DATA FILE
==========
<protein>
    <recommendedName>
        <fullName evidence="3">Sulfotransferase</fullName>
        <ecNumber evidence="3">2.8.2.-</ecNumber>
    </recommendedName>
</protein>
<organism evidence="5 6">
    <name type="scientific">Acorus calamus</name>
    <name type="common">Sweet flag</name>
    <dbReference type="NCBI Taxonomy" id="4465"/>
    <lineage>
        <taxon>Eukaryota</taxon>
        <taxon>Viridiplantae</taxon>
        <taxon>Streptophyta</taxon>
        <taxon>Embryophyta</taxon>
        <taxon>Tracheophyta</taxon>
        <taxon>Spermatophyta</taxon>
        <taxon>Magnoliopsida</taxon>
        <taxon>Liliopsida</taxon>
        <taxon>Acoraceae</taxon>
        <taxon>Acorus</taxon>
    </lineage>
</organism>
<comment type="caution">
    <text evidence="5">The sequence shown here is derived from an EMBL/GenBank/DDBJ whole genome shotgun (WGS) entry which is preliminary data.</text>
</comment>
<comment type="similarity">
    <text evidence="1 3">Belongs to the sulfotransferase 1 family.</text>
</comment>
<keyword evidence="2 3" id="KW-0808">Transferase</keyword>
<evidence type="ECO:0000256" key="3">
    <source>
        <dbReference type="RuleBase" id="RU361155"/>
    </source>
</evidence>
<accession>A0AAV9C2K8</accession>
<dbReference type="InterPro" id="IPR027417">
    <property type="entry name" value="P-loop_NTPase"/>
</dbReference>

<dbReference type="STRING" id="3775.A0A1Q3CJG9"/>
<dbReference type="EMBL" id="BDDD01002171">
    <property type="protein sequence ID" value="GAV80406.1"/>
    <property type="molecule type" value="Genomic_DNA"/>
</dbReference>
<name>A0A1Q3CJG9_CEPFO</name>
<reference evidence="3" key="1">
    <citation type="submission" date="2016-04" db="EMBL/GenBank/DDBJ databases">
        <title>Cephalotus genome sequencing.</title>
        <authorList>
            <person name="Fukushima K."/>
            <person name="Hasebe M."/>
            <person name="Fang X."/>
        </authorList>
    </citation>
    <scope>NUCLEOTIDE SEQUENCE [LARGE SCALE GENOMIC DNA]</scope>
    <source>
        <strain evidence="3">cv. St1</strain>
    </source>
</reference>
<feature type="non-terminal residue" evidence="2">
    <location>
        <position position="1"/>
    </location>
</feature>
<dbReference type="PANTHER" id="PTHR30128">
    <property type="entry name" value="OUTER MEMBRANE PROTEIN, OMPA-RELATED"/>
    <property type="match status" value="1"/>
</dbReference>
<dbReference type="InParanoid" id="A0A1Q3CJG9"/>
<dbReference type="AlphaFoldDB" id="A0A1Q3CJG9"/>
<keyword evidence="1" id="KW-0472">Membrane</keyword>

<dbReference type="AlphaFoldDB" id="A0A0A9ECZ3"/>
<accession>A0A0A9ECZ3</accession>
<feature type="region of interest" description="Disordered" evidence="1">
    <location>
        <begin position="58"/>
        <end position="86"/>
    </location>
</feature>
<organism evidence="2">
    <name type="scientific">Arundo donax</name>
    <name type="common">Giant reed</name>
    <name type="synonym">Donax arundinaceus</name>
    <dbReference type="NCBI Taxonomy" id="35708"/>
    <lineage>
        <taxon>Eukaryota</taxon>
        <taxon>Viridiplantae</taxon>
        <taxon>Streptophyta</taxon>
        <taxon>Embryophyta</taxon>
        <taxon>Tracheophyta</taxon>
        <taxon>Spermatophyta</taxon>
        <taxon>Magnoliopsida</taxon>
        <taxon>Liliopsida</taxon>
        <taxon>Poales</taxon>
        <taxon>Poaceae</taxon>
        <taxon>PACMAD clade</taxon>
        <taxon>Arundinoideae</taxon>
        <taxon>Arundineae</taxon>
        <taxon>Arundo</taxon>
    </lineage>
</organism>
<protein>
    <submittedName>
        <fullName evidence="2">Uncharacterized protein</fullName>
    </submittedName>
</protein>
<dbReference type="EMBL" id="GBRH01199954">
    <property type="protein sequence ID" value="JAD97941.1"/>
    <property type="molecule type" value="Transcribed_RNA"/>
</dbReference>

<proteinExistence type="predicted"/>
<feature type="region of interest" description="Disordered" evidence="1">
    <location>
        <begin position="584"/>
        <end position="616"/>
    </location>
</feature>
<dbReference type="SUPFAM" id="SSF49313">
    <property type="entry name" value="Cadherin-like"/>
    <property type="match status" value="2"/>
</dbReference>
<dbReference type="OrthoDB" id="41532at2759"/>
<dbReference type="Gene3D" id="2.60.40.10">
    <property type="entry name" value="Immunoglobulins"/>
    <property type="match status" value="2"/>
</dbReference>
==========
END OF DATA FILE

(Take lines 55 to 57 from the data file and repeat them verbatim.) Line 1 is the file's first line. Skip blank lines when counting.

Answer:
    <scope>NUCLEOTIDE SEQUENCE [LARGE SCALE GENOMIC DNA]</scope>
    <source>
        <strain evidence="3">cv. St1</strain>